OKLAHOMA CITY, OKLA. -- Safety Opportunity Scholarships, which empower parents to choose safer schools for students who have faced bullying or other threats in their current schools, are an effective way to keep Oklahoma students safe, says Vicki E. Alger, Ph.D., a senior fellow at the Independent Women's Forum in Washington D.C. and the featured speaker at an Oklahoma Council of Public Affairs event today.
"Students should not have to wait years at a time or become victims of crime before their parents are allowed to transfer them to safer schools," Alger said. "Empowered parents, not ineffective mandates, are a better way to keep children safe at school."
Under the federal No Child Left Behind Act, students may transfer to another public school if their current one meets their state’s definition of a persistently dangerous school, but, because states define unsafe schools so narrowly, less than 50 public schools out of nearly 100,000 nationwide are labeled PDS each year.
Oklahoma is no exception. Since 2003, no Oklahoma public school has ever met the state’s PDS threshold. That doesn't mean, though, that all students attend school in an atmosphere "conducive to learning," as the authors of NCLB intended. Parents know better than bureaucrats whether their children face safety threats that impede their children's ability to learn.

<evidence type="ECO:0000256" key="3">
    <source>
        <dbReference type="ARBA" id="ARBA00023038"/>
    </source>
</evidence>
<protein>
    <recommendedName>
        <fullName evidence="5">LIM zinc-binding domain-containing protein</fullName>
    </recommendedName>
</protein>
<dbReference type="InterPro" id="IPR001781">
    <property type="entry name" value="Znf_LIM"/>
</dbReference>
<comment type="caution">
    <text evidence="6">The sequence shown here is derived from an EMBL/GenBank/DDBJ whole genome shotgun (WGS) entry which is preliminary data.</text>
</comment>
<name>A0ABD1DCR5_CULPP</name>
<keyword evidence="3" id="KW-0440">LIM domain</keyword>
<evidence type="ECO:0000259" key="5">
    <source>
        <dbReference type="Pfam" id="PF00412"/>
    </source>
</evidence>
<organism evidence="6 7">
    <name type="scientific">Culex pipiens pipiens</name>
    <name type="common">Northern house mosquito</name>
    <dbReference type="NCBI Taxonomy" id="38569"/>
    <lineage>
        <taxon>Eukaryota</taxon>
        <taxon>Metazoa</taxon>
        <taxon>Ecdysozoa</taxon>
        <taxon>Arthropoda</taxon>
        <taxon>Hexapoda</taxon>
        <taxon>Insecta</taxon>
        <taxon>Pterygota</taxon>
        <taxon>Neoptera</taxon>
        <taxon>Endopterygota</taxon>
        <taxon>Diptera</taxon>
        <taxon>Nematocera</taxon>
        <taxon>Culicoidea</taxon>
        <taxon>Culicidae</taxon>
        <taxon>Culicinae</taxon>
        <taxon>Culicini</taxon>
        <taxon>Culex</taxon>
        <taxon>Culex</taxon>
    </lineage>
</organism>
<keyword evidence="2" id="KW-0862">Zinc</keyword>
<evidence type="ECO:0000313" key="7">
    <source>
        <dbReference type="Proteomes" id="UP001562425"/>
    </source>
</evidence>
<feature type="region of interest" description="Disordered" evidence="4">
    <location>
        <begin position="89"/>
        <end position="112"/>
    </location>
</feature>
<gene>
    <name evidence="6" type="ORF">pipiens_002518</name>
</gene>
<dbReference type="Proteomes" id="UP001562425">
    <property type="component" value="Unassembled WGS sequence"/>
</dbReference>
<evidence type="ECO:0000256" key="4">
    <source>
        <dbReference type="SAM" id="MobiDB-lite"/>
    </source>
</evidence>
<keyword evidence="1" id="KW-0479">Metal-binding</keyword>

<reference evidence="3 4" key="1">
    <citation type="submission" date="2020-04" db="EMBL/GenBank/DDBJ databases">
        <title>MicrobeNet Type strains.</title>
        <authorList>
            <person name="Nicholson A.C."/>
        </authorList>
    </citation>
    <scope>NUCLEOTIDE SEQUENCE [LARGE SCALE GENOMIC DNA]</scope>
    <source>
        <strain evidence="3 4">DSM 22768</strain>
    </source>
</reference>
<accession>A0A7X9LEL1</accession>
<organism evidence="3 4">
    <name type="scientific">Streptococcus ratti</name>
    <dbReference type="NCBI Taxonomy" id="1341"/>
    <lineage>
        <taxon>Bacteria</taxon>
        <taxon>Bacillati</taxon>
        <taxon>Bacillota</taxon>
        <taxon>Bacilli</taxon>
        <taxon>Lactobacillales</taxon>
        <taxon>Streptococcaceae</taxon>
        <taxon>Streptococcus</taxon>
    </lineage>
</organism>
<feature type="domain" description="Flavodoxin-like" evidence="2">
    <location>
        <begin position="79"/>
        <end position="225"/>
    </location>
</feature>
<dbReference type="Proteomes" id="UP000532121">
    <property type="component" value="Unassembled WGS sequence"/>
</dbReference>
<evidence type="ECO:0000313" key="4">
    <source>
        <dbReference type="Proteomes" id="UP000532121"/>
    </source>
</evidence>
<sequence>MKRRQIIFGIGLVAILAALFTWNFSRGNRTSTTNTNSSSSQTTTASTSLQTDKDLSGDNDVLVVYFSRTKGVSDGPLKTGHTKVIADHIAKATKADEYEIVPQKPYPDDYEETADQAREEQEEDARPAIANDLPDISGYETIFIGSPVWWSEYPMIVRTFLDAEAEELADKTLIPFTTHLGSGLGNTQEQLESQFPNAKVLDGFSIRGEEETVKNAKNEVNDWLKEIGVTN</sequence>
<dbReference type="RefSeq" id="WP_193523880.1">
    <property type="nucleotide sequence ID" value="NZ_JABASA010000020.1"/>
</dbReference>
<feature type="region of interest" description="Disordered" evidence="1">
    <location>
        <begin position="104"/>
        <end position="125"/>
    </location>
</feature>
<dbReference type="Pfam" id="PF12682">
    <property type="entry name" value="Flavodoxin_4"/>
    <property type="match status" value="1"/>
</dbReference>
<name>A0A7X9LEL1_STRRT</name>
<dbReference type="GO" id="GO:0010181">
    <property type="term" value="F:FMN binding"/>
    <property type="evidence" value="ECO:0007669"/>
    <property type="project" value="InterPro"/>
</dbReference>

Under a Safety Opportunity Scholarship program, parents with a reasonable apprehension for their children’s safety—because of instances of bullying, for example—could transfer them immediately to safer schools of their choice within or beyond their resident school districts, including public, charter, virtual or private schools.
Importantly, the program would cost the state nothing; the scholarship program would simply reallocate the allotted education funding for a particular child from the school to the parent. Should parents opt to send their children to a less expensive school than the school their children currently attend, savings would revert to the state general fund.
“It’s no secret that Oklahoma’s schools don’t always provide the safe learning environment that children deserve," said Brandon Dutcher, OCPA Vice President of Policy. Examples of emotional, mental and physical abuse in schools are too numerous to chronicle (though one can catch a glimpse of the problem here). Children in an unsafe environment deserve a ticket out—immediately. Here’s hoping our state’s political leaders will heed Dr. Alger’s advice and enact a Safety Opportunity Scholarship program.”
At 1 p.m. today in Room 104 of the State Capitol, Alger will speak to this subject and answer questions from the audience. The event is open to the public.